An Institution for the Promoting of Knowledge
NOTE: this is a PRE-ORDER. The book will ship once it arrives from the printer, in October.
The story of the first 150 years of the University of Toledo.
It was an audacious dream based on a dubious premise.
When Jesup W. Scott donated 160 acres of land near what was supposed to become a major railroad terminal as an endowment for a new university in Toledo, he did so because he believed such an institution would be vital to the development of what was destined to become the “Future Great City of the World.” The Toledo University of Arts and Trades, as it was named in the articles of incorporation drawn up by Scott and six other trustees on October 12, 1872, was envisioned as a new kind of university, one focused on furnishing “artists and artizans with the best facilities for high culture in their professions.” While Scott himself had been classically educated, he wanted an institution that would provide practical instruction to directly address the economic needs of the city as its commerce and industries expanded to meet its destiny.
At the time the university was founded, Scott had been writing for nearly 40 years about what he saw as Toledo’s unique attributes that would someday make it the largest city in the world. While he may have truly believed Toledo’s geographic location had all the natural advantages to one day make it bigger than New York, London, or Paris, Scott’s thoughts may also have been influenced by the fact that he was, at the time the university was founded, owner of much of the city’s land. If Toledo became the greatest city in the world, Scott’s prosperity would grow along with it. If a university helped to achieve that goal, it was worth his investment.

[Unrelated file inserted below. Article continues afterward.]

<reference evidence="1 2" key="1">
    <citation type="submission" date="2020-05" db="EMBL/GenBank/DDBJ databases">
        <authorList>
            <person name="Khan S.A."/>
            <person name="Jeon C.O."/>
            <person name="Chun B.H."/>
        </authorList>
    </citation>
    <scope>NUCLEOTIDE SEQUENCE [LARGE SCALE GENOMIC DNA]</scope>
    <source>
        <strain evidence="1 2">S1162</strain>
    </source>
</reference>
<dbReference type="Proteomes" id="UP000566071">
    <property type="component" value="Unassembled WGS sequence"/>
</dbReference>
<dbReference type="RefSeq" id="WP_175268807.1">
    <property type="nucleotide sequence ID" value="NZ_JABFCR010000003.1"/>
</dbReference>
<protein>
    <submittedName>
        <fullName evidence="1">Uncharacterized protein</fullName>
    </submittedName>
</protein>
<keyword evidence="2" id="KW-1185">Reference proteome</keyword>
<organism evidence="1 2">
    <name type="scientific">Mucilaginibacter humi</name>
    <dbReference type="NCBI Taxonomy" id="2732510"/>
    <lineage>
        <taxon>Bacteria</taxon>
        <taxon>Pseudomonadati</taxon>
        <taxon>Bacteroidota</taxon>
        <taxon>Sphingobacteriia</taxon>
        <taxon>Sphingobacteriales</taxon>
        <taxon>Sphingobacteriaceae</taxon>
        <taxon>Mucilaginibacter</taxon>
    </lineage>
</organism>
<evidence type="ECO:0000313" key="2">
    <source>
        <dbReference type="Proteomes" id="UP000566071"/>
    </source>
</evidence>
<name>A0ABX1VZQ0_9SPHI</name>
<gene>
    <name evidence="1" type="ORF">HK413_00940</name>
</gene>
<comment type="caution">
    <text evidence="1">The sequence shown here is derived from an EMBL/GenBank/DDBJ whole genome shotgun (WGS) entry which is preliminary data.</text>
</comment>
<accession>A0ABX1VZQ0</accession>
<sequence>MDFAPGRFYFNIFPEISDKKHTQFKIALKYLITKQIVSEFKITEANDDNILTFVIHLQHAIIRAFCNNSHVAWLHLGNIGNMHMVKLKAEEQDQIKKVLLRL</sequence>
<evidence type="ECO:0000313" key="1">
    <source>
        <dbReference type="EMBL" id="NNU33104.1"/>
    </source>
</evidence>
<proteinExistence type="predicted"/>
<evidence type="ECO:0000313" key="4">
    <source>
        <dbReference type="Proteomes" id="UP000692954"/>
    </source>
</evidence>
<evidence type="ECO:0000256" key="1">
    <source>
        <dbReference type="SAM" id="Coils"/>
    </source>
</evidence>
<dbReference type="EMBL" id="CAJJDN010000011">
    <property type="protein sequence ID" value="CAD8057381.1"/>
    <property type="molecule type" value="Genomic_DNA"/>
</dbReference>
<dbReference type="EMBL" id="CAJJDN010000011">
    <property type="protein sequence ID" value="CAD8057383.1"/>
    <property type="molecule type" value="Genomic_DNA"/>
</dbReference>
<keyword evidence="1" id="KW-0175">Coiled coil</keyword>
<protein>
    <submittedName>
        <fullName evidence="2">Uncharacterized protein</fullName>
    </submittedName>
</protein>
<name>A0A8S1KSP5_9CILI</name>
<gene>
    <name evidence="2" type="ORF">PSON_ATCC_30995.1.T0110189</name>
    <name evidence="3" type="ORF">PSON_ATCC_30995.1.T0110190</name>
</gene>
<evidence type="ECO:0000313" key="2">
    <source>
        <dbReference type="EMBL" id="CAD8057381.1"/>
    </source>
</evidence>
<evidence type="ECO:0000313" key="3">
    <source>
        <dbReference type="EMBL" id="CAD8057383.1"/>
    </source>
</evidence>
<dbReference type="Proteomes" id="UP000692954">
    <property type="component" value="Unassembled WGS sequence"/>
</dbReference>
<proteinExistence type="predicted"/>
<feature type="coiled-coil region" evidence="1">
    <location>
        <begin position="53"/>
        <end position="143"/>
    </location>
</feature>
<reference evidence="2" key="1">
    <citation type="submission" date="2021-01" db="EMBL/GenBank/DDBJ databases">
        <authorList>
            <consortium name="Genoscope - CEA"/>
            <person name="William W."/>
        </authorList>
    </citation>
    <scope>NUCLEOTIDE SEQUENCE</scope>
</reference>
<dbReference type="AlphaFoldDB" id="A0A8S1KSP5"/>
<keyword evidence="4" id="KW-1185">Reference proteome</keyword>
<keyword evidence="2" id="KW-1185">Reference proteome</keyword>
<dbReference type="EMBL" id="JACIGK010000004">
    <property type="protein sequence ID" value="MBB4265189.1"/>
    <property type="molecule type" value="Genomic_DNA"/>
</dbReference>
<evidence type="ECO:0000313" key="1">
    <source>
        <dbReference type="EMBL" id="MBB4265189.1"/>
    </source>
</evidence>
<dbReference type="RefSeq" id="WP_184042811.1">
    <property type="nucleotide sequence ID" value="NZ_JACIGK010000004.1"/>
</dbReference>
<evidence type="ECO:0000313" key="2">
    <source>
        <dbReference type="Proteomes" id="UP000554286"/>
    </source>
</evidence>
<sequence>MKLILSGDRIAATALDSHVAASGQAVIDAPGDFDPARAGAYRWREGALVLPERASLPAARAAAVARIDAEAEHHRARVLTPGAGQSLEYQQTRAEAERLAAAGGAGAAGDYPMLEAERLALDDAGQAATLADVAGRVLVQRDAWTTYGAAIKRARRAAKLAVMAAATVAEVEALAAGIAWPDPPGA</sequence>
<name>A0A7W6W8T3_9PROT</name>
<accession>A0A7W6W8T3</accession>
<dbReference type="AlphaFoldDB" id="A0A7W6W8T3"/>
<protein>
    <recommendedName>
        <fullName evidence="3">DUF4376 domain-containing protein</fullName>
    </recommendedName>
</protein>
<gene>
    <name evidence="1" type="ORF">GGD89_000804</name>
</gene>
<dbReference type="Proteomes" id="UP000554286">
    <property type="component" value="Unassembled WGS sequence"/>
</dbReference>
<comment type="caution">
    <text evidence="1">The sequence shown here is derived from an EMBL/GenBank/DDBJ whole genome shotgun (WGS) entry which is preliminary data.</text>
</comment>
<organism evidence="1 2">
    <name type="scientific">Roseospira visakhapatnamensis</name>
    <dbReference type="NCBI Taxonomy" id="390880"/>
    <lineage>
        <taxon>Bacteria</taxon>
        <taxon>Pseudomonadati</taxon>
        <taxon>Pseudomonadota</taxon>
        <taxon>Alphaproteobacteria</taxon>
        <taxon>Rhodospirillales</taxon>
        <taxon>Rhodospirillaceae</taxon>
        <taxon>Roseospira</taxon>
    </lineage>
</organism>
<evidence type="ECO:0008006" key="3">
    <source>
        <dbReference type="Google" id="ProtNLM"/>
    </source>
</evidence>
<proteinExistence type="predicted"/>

Today, we chuckle at Jesup Scott’s belief that Toledo could be the greatest city in the world. We may cynically view his endowment of what would become the University of Toledo as nothing more than an effort to protect his land investments, but we also must admire him for his dream. While Toledo never became his great city, there is no doubt the University of Toledo, during its past 150 years, has contributed in innumerable ways to making Toledo a great place to live. Without the university, Toledo’s past and future would be very different.
Title: An Institution for the Promoting of Knowledge: The University of Toledo at 150
Author: Barbara Floyd
Hardback: 328 pages, 8 x 10 inches
Publisher: The University of Toledo Press
All of the author’s royalties for this book are being donated to the Ward M. Canaday Center for Special Collections in University Libraries, where the university’s archives are preserved.